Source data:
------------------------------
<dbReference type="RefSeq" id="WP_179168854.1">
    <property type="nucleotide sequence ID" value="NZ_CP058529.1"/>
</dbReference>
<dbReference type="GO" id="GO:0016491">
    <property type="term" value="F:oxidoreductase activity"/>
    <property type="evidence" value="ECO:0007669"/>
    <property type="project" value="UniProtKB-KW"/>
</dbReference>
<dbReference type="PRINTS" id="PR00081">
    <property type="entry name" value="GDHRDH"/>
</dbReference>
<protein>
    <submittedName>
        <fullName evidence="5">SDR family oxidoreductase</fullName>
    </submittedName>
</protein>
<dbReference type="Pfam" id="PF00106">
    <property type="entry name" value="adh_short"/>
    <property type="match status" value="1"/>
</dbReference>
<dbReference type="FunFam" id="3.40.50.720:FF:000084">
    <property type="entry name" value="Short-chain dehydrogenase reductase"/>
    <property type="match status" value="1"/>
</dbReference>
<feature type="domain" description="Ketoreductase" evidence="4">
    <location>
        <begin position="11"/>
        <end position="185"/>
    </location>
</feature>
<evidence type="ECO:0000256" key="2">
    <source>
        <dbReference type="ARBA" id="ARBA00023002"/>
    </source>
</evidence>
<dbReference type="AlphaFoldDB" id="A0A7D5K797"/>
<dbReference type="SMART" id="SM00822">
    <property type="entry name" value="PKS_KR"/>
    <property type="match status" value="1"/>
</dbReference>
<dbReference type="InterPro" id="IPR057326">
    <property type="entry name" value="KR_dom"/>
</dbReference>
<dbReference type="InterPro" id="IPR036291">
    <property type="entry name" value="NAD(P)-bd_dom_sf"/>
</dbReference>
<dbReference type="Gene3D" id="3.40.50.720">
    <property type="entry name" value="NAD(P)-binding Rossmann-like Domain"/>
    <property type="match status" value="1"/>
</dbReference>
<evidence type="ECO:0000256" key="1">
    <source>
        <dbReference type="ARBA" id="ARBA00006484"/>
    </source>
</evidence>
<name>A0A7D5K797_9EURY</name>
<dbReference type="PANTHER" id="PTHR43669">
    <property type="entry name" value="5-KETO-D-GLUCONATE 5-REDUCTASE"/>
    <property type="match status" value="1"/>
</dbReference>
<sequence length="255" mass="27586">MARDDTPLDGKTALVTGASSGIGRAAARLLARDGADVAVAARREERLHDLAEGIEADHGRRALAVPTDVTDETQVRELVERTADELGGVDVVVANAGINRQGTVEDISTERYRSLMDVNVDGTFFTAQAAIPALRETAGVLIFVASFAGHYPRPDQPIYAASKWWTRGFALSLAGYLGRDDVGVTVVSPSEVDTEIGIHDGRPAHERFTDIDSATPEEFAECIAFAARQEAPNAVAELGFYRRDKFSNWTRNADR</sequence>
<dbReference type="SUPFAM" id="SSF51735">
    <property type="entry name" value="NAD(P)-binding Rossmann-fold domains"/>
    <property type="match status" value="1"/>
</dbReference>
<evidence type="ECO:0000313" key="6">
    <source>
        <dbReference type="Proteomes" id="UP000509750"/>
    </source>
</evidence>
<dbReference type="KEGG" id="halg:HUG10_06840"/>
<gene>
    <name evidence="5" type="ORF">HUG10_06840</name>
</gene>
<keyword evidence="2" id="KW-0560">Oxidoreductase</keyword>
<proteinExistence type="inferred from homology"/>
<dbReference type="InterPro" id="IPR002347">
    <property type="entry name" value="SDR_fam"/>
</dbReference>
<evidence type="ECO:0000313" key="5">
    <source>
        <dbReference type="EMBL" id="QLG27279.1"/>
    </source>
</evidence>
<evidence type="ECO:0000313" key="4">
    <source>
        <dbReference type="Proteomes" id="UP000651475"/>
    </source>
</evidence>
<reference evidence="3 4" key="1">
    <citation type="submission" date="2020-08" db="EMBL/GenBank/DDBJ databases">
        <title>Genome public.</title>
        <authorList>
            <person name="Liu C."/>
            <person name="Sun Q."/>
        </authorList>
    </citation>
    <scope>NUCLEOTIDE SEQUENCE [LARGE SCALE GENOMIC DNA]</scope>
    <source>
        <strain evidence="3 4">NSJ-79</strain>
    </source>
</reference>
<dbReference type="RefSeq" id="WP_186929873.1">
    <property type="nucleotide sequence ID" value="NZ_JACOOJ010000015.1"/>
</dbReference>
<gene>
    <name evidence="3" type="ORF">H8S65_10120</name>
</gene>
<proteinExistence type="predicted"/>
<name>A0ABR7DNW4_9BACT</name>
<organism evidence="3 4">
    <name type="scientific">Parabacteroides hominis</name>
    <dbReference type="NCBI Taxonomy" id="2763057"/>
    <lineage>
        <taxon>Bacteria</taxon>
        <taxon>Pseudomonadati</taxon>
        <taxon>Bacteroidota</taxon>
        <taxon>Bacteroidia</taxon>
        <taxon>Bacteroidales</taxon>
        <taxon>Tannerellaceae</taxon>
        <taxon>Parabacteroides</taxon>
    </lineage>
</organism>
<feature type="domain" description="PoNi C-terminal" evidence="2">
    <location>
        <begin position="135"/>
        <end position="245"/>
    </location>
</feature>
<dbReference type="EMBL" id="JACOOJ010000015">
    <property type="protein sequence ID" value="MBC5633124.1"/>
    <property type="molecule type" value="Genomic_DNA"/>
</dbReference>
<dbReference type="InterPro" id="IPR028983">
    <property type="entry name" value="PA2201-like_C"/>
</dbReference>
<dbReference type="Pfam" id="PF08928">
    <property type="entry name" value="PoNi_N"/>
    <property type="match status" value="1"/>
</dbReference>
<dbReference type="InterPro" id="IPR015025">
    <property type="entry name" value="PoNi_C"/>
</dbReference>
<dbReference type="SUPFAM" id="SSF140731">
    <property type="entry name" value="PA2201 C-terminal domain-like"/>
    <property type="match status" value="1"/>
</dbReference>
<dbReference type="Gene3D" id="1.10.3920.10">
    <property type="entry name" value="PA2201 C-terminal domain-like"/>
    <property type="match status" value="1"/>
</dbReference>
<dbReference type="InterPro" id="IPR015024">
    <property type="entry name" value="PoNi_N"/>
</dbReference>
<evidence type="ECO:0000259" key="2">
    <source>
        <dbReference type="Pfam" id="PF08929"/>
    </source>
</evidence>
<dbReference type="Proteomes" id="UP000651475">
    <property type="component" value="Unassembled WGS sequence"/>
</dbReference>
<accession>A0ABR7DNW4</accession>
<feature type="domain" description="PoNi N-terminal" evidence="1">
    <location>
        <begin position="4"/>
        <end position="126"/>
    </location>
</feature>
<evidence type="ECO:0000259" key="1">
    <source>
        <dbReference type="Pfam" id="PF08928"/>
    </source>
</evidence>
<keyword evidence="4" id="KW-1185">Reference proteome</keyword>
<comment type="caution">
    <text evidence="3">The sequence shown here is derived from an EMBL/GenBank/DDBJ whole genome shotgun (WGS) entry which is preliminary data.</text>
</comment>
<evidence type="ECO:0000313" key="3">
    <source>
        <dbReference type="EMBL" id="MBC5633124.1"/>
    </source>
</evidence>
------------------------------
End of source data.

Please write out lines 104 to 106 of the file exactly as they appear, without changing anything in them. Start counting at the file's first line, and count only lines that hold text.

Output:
    <property type="nucleotide sequence ID" value="NZ_JACOOJ010000015.1"/>
</dbReference>
<gene>